There has been much excitement this week. Perhaps a little too much, as evidenced by the refrigerator ring-around-the-rosy that has been played out in the past few days. It’s...
Growing up, dessert meant lots of white sugar, white flour, and usually lots of icing. Pound cake, lemon meringue pie, and Texas sheet cake were standards at the Sunday table. And I did eat of the fruit of the tree, and I did eat well, which is probably why I love more complex flavors now. There's nothing wrong with sugar cookies frosted with tongue-wrinklingly sweet pink icing, but you appreciate those finer things when the times you eat them are few and far between. Having said that, I am a baker at heart. Roasting meat intimidates me a little, but give me a sourdough starter or a good scone recipe and I feel right at home. I thrive amid flying flour and whipped egg whites. When I used to work at the bakery my hair smelled of flour, and I loved that my hair smelled of flour.
But even bakers can get the red velvet blues. I often do. Which is why I keep an arsenal of whole grain recipes in my repertoire. They tend to be a little more savory, and more wholesome. This Sweet Potato Coffee Cake was dreamed up after making sweet potato latkes and having quite a bit of grated sweet potato left over. I imagine that grated winter squash, carrots, or zucchini would be equally fitting in this recipe.
A note about spelt flour: for baked goods, spelt is the perfect whole grain substitute because this flour is not conducive to developing gluten. Gluten is a protein composite that causes bread to be chewy and is something that you don't want to encourage in most baked goods. When cake recipes tell you not to overmix the batter, it is because you might develop the gluten too much, resulting in a tough end product. This is why you might choose to use cake flour for making a cake and bread flour for making bread. Cake flour has a low protein content, and bread flour has a much higher protein content. You need lots of protein in your flour when baking bread so that the dough is strong enough to capture gas bubbles created by yeast, allowing your bread to rise higher. Using spelt flour makes for more tender baked goods and can easily be substituted for all-purpose flour or whole wheat flour. The only consideration you may need to make when substituting spelt flour is that spelt can absorb more water. If your batter feels too dry when making substitutions with spelt, simply add a little more liquid until you have reached the desired consistency.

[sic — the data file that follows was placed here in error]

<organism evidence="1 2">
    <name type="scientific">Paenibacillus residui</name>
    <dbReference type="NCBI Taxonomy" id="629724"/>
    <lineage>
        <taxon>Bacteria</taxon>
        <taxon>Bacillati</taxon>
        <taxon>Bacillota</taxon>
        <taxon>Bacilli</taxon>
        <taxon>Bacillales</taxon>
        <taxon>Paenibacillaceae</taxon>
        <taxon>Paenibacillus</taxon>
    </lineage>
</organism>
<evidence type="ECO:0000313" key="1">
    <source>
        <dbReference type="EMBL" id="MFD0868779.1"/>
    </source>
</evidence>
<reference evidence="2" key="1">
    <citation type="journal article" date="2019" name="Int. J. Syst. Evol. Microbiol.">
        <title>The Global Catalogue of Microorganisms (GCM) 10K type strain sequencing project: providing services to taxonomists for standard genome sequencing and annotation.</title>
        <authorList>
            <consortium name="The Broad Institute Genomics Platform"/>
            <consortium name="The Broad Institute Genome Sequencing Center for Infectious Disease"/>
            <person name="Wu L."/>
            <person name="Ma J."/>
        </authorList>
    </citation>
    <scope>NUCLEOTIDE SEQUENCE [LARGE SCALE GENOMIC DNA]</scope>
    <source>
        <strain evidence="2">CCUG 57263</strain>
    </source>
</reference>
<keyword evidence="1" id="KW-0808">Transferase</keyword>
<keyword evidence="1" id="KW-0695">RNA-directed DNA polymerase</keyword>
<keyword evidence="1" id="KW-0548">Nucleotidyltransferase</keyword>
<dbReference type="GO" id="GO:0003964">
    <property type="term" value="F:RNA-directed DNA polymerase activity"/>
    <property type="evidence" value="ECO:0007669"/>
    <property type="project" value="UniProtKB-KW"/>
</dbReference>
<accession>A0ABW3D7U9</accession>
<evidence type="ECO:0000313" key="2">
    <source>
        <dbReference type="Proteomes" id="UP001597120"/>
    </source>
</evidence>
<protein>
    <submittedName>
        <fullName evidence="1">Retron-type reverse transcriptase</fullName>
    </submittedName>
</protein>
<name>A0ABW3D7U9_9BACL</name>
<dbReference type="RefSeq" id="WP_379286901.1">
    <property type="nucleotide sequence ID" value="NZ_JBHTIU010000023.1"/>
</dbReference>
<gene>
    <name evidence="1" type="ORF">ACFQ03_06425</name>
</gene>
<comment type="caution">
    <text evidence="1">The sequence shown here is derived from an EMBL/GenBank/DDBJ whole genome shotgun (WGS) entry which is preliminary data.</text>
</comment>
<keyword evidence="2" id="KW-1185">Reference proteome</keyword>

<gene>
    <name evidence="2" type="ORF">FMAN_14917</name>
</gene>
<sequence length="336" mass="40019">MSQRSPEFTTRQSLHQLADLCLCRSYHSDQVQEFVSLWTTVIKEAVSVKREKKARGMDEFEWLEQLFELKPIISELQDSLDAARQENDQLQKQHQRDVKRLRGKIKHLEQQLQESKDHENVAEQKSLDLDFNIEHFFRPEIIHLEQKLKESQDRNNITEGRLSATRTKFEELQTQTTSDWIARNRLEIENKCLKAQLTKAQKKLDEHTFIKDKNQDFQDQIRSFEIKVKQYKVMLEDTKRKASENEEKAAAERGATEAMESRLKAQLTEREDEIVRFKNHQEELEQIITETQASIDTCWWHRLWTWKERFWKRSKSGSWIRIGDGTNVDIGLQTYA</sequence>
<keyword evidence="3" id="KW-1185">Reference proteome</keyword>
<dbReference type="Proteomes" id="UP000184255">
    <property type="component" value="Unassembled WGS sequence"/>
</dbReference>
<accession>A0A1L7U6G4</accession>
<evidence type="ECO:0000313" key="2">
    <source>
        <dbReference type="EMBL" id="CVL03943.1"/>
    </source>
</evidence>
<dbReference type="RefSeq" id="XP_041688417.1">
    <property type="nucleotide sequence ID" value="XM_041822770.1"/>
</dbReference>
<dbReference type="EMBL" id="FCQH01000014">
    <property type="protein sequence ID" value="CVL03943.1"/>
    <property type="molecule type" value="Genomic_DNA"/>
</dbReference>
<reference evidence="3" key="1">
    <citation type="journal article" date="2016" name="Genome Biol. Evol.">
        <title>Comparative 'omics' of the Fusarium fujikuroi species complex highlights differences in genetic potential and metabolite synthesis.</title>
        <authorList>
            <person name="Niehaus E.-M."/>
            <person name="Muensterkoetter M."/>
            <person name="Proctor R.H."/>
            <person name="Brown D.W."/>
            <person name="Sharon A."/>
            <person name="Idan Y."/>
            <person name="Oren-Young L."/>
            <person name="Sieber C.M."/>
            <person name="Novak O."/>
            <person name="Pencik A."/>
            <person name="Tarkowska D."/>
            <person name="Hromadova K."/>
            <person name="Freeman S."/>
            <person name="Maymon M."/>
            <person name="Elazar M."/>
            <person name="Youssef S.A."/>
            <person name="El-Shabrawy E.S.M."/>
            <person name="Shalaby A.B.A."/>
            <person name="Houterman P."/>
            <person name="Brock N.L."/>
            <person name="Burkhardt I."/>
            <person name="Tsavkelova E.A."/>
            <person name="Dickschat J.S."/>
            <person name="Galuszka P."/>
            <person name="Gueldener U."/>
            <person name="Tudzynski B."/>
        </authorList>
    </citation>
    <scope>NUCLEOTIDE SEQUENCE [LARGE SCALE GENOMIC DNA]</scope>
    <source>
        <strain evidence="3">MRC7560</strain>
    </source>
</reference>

I have included a lot of optional ingredients in this recipe. I am not in any way suggesting that you use all of them at once. Simply use what you have on hand or substitute other ingredients that you like. Coffee cake is one of those recipes that will usually do your bidding.
Preheat the oven to 350°. Rub a 9-inch springform pan or muffin tins with a 1/3-cup capacity with butter or spray with baking spray.
For the streusel topping, measure into a mixing bowl:
¼ cup plus 2 tablespoons whole wheat spelt flour
2 tablespoons wheat germ or oat bran
2 tablespoons dark brown sugar
1 tablespoon sugar
1/8 teaspoon salt
Combine thoroughly and add:
3 tablespoons safflower oil
Mix in with your fingers until the mixture is pebbly-looking and the oil is incorporated. Set aside.
Measure into a separate large bowl:
1 cup whole wheat spelt flour
¾ cup all purpose flour
¼ cup wheat germ or oat bran
1/3 cup dark brown sugar
¼ cup sugar
½ teaspoon cardamom
¼ teaspoon nutmeg
½ teaspoon cinnamon
1 teaspoon salt
1 teaspoon baking powder
½ teaspoon baking soda
(½ cup toasted coconut)
(½ cup golden raisins or chopped dried apricots)
(1/3 cup finely chopped candied ginger)
Mix thoroughly. Stir in:
1 ½ cups coarsely grated sweet potato
¼ cup safflower oil
1 cup buttermilk
(1 teaspoon orange zest)
Mix just until the wet ingredients are combined. Scrape the batter into the prepared pan or muffin tin. If using muffin tin, the batter should be slightly mounded above the edge. Sprinkle the streusel topping evenly over the coffee cake or muffins.
Bake for 32 to 35 minutes for muffins, 42 minutes for the coffee cake, or until a toothpick or wooden skewer inserted into the center of the coffee cake or muffins comes out with moist crumbs on it. Remove from the oven. To ensure that the muffins stay crusty, twist each muffin out and place it on its side in the cup to cool. For the coffee cake, immediately remove the ring of the springform pan. Serve immediately or keep in an airtight container for up to two days. These can also be frozen and reheated.